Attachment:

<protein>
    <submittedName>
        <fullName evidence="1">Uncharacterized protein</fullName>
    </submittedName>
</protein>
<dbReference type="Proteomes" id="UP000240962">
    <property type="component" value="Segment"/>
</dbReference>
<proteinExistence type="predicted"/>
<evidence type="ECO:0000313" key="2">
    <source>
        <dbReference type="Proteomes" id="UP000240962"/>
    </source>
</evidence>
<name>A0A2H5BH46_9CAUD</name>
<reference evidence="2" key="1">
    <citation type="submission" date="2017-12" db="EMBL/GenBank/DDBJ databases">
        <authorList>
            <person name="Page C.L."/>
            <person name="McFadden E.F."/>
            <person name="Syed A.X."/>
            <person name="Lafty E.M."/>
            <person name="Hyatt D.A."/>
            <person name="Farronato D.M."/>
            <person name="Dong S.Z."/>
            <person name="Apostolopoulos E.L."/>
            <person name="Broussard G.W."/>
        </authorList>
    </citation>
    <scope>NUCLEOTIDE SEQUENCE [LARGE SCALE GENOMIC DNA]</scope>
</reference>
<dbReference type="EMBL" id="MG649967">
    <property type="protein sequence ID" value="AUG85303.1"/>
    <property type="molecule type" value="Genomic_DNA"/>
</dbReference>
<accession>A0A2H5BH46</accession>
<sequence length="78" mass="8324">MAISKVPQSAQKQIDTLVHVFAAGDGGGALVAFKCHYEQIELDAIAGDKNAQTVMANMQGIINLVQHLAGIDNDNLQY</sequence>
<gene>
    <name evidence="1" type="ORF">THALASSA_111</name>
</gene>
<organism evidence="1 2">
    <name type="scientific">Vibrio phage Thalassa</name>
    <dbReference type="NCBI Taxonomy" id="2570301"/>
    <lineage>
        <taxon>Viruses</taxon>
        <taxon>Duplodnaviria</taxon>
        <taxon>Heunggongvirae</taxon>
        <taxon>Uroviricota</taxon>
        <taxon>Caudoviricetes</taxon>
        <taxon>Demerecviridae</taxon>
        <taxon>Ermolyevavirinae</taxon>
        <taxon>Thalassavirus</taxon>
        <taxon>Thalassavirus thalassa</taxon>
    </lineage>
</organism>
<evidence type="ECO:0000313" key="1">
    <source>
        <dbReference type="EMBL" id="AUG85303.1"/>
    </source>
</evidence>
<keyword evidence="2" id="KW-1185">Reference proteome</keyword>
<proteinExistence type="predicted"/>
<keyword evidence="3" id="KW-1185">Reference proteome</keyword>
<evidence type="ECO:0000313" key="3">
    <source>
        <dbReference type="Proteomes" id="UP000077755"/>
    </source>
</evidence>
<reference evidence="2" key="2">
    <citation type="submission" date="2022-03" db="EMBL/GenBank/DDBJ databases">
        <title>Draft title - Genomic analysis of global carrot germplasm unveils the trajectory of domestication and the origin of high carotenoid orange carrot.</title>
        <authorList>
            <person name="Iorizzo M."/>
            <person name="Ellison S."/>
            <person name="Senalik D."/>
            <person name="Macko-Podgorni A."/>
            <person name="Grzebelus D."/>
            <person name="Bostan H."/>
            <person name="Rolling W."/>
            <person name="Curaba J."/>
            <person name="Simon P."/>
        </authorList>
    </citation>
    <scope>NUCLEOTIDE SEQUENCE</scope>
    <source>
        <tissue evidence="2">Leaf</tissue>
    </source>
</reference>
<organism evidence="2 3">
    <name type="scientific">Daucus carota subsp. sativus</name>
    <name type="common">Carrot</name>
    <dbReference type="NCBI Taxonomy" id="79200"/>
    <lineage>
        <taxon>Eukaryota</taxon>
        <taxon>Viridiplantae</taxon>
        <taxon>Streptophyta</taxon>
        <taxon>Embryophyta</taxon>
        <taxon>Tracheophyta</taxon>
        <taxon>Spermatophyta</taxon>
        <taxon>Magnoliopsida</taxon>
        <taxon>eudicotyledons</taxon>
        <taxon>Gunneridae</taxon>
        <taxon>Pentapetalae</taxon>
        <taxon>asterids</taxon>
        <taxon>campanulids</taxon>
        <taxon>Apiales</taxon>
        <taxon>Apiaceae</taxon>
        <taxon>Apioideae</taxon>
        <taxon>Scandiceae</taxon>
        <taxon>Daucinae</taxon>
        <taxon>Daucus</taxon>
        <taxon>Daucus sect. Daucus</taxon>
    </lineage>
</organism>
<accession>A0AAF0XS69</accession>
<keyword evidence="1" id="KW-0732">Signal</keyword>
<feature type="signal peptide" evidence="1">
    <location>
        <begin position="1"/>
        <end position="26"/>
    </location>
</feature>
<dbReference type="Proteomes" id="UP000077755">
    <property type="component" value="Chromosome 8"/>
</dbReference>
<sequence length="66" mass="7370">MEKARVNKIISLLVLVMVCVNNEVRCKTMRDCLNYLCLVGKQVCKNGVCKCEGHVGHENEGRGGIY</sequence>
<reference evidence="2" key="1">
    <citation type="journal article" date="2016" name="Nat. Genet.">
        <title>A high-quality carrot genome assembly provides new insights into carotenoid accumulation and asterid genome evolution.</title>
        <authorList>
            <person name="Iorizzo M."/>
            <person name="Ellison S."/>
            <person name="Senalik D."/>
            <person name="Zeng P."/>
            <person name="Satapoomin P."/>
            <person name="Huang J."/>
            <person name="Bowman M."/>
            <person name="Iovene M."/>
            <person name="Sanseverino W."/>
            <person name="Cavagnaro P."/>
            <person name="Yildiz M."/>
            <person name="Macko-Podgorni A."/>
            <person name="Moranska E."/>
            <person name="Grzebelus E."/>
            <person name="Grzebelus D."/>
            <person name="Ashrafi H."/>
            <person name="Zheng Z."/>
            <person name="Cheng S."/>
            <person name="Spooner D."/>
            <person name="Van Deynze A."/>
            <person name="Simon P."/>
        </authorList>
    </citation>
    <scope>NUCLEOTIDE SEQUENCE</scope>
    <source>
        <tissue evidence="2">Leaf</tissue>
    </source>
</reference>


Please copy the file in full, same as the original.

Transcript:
<protein>
    <submittedName>
        <fullName evidence="1">Uncharacterized protein</fullName>
    </submittedName>
</protein>
<dbReference type="Proteomes" id="UP000240962">
    <property type="component" value="Segment"/>
</dbReference>
<proteinExistence type="predicted"/>
<evidence type="ECO:0000313" key="2">
    <source>
        <dbReference type="Proteomes" id="UP000240962"/>
    </source>
</evidence>
<name>A0A2H5BH46_9CAUD</name>
<reference evidence="2" key="1">
    <citation type="submission" date="2017-12" db="EMBL/GenBank/DDBJ databases">
        <authorList>
            <person name="Page C.L."/>
            <person name="McFadden E.F."/>
            <person name="Syed A.X."/>
            <person name="Lafty E.M."/>
            <person name="Hyatt D.A."/>
            <person name="Farronato D.M."/>
            <person name="Dong S.Z."/>
            <person name="Apostolopoulos E.L."/>
            <person name="Broussard G.W."/>
        </authorList>
    </citation>
    <scope>NUCLEOTIDE SEQUENCE [LARGE SCALE GENOMIC DNA]</scope>
</reference>
<dbReference type="EMBL" id="MG649967">
    <property type="protein sequence ID" value="AUG85303.1"/>
    <property type="molecule type" value="Genomic_DNA"/>
</dbReference>
<accession>A0A2H5BH46</accession>
<sequence length="78" mass="8324">MAISKVPQSAQKQIDTLVHVFAAGDGGGALVAFKCHYEQIELDAIAGDKNAQTVMANMQGIINLVQHLAGIDNDNLQY</sequence>
<gene>
    <name evidence="1" type="ORF">THALASSA_111</name>
</gene>
<organism evidence="1 2">
    <name type="scientific">Vibrio phage Thalassa</name>
    <dbReference type="NCBI Taxonomy" id="2570301"/>
    <lineage>
        <taxon>Viruses</taxon>
        <taxon>Duplodnaviria</taxon>
        <taxon>Heunggongvirae</taxon>
        <taxon>Uroviricota</taxon>
        <taxon>Caudoviricetes</taxon>
        <taxon>Demerecviridae</taxon>
        <taxon>Ermolyevavirinae</taxon>
        <taxon>Thalassavirus</taxon>
        <taxon>Thalassavirus thalassa</taxon>
    </lineage>
</organism>
<evidence type="ECO:0000313" key="1">
    <source>
        <dbReference type="EMBL" id="AUG85303.1"/>
    </source>
</evidence>
<keyword evidence="2" id="KW-1185">Reference proteome</keyword>
<proteinExistence type="predicted"/>
<keyword evidence="3" id="KW-1185">Reference proteome</keyword>
<evidence type="ECO:0000313" key="3">
    <source>
        <dbReference type="Proteomes" id="UP000077755"/>
    </source>
</evidence>
<reference evidence="2" key="2">
    <citation type="submission" date="2022-03" db="EMBL/GenBank/DDBJ databases">
        <title>Draft title - Genomic analysis of global carrot germplasm unveils the trajectory of domestication and the origin of high carotenoid orange carrot.</title>
        <authorList>
            <person name="Iorizzo M."/>
            <person name="Ellison S."/>
            <person name="Senalik D."/>
            <person name="Macko-Podgorni A."/>
            <person name="Grzebelus D."/>
            <person name="Bostan H."/>
            <person name="Rolling W."/>
            <person name="Curaba J."/>
            <person name="Simon P."/>
        </authorList>
    </citation>
    <scope>NUCLEOTIDE SEQUENCE</scope>
    <source>
        <tissue evidence="2">Leaf</tissue>
    </source>
</reference>
<organism evidence="2 3">
    <name type="scientific">Daucus carota subsp. sativus</name>
    <name type="common">Carrot</name>
    <dbReference type="NCBI Taxonomy" id="79200"/>
    <lineage>
        <taxon>Eukaryota</taxon>
        <taxon>Viridiplantae</taxon>
        <taxon>Streptophyta</taxon>
        <taxon>Embryophyta</taxon>
        <taxon>Tracheophyta</taxon>
        <taxon>Spermatophyta</taxon>
        <taxon>Magnoliopsida</taxon>
        <taxon>eudicotyledons</taxon>
        <taxon>Gunneridae</taxon>
        <taxon>Pentapetalae</taxon>
        <taxon>asterids</taxon>
        <taxon>campanulids</taxon>
        <taxon>Apiales</taxon>
        <taxon>Apiaceae</taxon>
        <taxon>Apioideae</taxon>
        <taxon>Scandiceae</taxon>
        <taxon>Daucinae</taxon>
        <taxon>Daucus</taxon>
        <taxon>Daucus sect. Daucus</taxon>
    </lineage>
</organism>
<accession>A0AAF0XS69</accession>
<keyword evidence="1" id="KW-0732">Signal</keyword>
<feature type="signal peptide" evidence="1">
    <location>
        <begin position="1"/>
        <end position="26"/>
    </location>
</feature>
<dbReference type="Proteomes" id="UP000077755">
    <property type="component" value="Chromosome 8"/>
</dbReference>
<sequence length="66" mass="7370">MEKARVNKIISLLVLVMVCVNNEVRCKTMRDCLNYLCLVGKQVCKNGVCKCEGHVGHENEGRGGIY</sequence>
<reference evidence="2" key="1">
    <citation type="journal article" date="2016" name="Nat. Genet.">
        <title>A high-quality carrot genome assembly provides new insights into carotenoid accumulation and asterid genome evolution.</title>
        <authorList>
            <person name="Iorizzo M."/>
            <person name="Ellison S."/>
            <person name="Senalik D."/>
            <person name="Zeng P."/>
            <person name="Satapoomin P."/>
            <person name="Huang J."/>
            <person name="Bowman M."/>
            <person name="Iovene M."/>
            <person name="Sanseverino W."/>
            <person name="Cavagnaro P."/>
            <person name="Yildiz M."/>
            <person name="Macko-Podgorni A."/>
            <person name="Moranska E."/>
            <person name="Grzebelus E."/>
            <person name="Grzebelus D."/>
            <person name="Ashrafi H."/>
            <person name="Zheng Z."/>
            <person name="Cheng S."/>
            <person name="Spooner D."/>
            <person name="Van Deynze A."/>
            <person name="Simon P."/>
        </authorList>
    </citation>
    <scope>NUCLEOTIDE SEQUENCE</scope>
    <source>
        <tissue evidence="2">Leaf</tissue>
    </source>
</reference>